Ayres Punchard’s Chris Welsford is attending the European Alpha Expert Forum 2017, speaking on a panel titled ‘The Evolution of Ethical Investing to ESG and Beyond’, alongside Andrew Parry from Hermes Investment Management and Trevor Allen from BNP Paribas. This panel will discuss ESG analysis and Ethical Investment – Chris intends to outline his own understanding of the key differences between the two.
ESG (Environmental, Social, Governance) is not the same as Ethical Investment, although the two terms are often wrongly conflated.
E, S, and G are analytical factors which are used to evaluate the quality of companies included in funds – they are signposts to help investment analysts identify how financially sustainable a company is.
Whilst one would expect an Ethical Investment to naturally be subject to an ESG analysis, an investment with an ‘ESG badge’ will not necessarily have been through an ethical screening process.
Ultimately, ‘ESG investment’ is just conventional investment, and should not be put on a pedestal and celebrated as anything out of the ordinary.
Calling an investment fund ‘ESG’ makes it no more remarkable than without that qualifier, and is similar to describing a fund as ‘Quantitative’ – both should be central to the analytical process.
Can you imagine a firm offering an investment on which they haven’t done the quantitative analysis?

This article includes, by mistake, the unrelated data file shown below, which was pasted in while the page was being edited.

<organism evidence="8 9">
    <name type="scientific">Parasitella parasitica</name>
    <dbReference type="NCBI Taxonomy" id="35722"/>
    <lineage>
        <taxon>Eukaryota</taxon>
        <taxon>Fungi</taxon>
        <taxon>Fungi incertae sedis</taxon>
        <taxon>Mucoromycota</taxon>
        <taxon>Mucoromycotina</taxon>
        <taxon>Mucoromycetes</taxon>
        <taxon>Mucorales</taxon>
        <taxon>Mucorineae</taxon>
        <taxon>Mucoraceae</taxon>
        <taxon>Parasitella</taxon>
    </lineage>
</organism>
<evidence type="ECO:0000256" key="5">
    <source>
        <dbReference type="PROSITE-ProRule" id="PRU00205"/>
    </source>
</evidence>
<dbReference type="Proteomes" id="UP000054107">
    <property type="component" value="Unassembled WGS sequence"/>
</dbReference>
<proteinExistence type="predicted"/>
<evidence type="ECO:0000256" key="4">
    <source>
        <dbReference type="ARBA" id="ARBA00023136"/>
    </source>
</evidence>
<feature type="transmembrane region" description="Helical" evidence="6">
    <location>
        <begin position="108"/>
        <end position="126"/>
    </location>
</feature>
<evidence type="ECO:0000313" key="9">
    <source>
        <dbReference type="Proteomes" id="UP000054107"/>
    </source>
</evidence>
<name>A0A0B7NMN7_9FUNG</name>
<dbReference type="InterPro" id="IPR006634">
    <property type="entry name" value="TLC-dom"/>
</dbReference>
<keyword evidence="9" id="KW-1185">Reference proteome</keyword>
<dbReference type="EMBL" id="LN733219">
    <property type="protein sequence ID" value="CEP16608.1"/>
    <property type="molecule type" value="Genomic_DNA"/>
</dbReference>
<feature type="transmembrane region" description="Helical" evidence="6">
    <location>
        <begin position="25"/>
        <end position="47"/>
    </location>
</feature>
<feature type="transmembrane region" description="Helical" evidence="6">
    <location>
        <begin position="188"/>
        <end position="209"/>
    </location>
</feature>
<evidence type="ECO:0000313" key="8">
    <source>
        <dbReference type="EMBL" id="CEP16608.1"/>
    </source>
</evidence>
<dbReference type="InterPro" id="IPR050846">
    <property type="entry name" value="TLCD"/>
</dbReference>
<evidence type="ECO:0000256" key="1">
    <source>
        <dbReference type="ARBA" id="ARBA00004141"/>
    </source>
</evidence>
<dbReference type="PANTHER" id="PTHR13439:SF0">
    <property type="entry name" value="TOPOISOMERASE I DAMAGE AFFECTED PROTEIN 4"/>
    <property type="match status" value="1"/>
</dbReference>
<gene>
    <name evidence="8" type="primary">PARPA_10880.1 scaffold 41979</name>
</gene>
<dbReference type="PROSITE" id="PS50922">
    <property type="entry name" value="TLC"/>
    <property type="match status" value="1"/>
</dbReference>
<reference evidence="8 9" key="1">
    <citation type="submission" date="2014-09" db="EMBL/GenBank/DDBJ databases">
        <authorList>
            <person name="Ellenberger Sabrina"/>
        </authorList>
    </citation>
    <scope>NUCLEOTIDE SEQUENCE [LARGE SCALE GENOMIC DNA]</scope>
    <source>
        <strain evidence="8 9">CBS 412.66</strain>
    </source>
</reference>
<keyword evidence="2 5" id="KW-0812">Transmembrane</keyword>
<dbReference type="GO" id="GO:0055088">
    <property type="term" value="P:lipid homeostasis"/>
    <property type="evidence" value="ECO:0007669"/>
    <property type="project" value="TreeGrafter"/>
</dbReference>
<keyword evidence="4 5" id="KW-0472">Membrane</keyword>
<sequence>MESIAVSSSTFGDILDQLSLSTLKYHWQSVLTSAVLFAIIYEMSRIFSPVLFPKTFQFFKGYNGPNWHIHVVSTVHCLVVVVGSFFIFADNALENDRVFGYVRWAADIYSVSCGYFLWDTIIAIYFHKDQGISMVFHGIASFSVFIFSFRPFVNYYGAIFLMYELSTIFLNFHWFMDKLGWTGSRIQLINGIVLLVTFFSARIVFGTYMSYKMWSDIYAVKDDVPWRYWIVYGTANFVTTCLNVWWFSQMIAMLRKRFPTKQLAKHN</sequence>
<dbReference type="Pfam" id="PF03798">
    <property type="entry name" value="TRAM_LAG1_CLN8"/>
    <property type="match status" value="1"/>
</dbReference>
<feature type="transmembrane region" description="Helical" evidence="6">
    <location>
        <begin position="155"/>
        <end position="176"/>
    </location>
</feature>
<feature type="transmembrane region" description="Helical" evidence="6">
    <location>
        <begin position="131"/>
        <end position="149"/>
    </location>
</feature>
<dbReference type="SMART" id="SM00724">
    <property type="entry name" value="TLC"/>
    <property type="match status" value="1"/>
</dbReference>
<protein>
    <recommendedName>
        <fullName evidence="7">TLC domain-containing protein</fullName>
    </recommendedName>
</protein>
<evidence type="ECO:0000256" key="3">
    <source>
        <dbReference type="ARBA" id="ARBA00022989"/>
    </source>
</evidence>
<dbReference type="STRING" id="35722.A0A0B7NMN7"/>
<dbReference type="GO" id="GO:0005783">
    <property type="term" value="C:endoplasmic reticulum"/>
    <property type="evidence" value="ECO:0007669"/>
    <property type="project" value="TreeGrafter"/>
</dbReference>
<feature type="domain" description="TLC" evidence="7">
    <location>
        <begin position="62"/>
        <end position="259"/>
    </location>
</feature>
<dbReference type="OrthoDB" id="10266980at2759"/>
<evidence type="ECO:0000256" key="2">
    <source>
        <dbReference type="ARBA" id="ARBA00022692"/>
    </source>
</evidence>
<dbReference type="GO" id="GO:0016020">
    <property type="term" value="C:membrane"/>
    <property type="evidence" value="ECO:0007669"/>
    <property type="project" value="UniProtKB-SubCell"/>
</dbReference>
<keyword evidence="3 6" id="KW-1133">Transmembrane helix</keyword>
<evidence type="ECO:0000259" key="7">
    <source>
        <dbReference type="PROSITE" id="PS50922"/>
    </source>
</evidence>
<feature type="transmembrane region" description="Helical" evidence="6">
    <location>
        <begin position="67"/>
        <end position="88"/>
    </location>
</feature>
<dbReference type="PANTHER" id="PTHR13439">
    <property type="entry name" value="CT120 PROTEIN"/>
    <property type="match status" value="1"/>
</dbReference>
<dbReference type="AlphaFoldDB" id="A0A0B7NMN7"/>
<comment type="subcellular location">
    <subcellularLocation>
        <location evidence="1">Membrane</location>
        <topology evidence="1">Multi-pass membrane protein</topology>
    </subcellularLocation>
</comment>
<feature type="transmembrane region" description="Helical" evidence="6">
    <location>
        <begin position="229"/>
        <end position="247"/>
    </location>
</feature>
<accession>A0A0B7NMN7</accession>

It’s unthinkable, and in Ayres Punchard’s view, ESG analysis (a.k.a. qualitative analysis) is just as essential – any Environmental, Social, and Governance factors are likely to affect the risk profile of an investment.
In fact, alongside quantitative analysis, ESG factors should be considered by all investment analysts as part of the standard protocol for the analytical process.
Although these ESG factors influence whether a fund is worth investing in, usually this decision is made on a purely financial basis – the difference when it comes to Ethical Investment is that ethical values will take precedence over financial considerations.
Ethical Investment should allow investors to express their personal views, and influence outcomes by enabling them to put their money where their mouth is and, in some cases, challenge what they view to be the ‘unethical’ behaviour of certain companies.
In a more positive light, Ethical Investment should enable investors to financially support companies which are having a positive influence on the world, and who regularly engage in ‘ethical’ behaviours.
Ethical Investment has to go one step beyond quantitative and ESG analysis, and determine whether or not the investment conforms to a set of ethical criteria that have been determined by the end investor, subject to their personal moral compass.